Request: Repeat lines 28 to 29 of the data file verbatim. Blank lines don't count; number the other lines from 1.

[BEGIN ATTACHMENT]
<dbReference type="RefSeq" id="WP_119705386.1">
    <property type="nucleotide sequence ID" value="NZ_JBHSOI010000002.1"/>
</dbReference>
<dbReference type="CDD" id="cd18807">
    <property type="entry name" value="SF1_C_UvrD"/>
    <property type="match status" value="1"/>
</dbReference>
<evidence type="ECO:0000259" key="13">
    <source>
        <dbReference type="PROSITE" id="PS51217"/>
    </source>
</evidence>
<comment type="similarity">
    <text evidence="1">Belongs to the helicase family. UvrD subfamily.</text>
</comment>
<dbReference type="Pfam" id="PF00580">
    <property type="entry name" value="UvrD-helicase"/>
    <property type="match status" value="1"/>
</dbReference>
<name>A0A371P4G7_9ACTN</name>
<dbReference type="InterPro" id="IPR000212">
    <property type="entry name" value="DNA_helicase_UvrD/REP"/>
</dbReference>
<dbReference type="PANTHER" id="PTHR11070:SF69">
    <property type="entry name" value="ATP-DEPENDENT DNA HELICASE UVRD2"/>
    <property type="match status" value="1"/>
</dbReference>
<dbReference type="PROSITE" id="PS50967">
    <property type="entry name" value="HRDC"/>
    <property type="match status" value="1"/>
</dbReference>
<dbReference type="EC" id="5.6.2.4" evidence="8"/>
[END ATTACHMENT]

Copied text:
<dbReference type="PROSITE" id="PS50967">
    <property type="entry name" value="HRDC"/>